The preferred embodiment of the support 20 is arranged so that support arms 22 extend continuously from the centerline of the plate outwardly beyond both edges 30 and 32, in an essentially symmetrical and identical manner. At the terminus of each arm 22, the reciprocal component 36 has a wall engaging end 44. A flange 47 may be provided, which is affixed to perpendicularly extend from the wall engaging end 44 of each support arm 22 and further defines apertures for the passage of fasteners 48. In the alternative, a rubberized boot 49 may be attached to the wall engaging end 44 to provide frictional resistance against a vertical surface when the support arm 22 is in a compressed state. It should be noted that when the support 20 relies solely on frictional resistance to suspend a fan, the spring-biasing means 50 should be chosen to exert a sufficient force when compressed to support both the weight of the support 20 and a maximum weight of a fan.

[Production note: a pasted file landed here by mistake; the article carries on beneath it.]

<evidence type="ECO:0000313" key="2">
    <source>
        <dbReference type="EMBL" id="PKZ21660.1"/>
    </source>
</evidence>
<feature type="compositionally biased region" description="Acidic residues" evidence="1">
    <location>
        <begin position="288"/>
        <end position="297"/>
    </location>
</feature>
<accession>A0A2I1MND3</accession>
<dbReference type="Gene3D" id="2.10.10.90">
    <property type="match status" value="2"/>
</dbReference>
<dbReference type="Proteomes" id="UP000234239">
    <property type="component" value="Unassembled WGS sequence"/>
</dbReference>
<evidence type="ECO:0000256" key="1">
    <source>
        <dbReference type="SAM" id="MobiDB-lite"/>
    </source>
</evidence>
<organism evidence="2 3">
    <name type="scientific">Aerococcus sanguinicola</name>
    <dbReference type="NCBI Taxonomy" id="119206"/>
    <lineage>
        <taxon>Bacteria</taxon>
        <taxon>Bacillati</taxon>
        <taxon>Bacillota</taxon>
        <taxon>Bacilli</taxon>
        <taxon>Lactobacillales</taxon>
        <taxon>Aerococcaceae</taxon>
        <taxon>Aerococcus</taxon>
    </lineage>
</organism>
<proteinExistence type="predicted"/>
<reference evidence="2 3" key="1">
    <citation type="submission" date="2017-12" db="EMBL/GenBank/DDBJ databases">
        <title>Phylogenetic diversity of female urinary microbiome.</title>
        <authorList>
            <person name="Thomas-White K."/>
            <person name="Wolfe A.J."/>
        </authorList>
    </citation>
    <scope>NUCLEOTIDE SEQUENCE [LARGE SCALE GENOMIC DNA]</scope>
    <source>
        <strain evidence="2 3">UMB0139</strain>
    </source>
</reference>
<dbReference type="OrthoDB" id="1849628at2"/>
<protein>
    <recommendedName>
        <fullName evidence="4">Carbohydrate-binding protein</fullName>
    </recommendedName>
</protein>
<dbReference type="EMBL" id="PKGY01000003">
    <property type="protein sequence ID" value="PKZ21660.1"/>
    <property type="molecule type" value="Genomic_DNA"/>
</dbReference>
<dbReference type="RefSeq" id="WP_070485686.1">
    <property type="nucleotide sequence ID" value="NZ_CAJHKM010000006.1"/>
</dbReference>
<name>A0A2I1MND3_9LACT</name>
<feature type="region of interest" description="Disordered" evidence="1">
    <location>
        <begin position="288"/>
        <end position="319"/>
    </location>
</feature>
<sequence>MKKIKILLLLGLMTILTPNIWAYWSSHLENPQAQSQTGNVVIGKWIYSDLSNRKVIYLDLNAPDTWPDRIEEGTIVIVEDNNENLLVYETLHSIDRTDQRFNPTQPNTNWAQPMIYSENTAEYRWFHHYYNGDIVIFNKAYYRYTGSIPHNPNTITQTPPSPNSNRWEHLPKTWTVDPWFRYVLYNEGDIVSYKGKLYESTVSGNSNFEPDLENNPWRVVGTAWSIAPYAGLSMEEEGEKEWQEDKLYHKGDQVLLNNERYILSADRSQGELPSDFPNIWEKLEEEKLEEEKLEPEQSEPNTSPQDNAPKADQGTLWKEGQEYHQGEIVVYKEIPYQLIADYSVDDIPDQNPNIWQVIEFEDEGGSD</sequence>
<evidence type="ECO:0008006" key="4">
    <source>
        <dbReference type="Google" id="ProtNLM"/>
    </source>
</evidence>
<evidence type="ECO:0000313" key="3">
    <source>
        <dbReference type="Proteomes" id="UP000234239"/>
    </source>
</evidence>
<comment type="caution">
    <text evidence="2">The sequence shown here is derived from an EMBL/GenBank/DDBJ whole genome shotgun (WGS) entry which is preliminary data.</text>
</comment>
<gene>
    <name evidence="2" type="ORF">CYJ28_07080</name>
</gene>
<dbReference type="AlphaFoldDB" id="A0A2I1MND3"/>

Obviously, other embodiments of the support 20 can be envisioned; for example, the support arms may be welded directly to the edges of the plate, instead of extending continuously across the upper surface 26 of the plate 24. Likewise, the fixed component may be a rod instead of a hollow tube which inserts into the reciprocable component. Moreover, the tubular supporting components may be channelled and U-shaped to engage with one another. Although many other embodiments of the preferred embodiment of the support 20 can be envisioned, each is understood to be encompassed within the spirit of the present invention and therefore, the present invention is not to be limited to the description of the preferred embodiment.
The fan 10 which is attached to the support 20 may be chosen from a standard, commercially available brand. However, if combined with the support 20 as a kit 60, as shown in FIG. 3, the fan 10 may be modified specifically for use in RVs. First, a plate mating means 46 is provided which is configured to mate with plate 24. The plate mating means 46 as shown in the FIG. 2 may be a second plate or bracket configuring to attach to plate 24, and may be provided with appropriate fasteners 48 to fasten the plates in a contiguous array. Any appropriate mating means as known in the prior art may be used to adapt to plate 24. Moreover, plate 24 may be adapted to take advantage of existing coupling components of commercially available fans.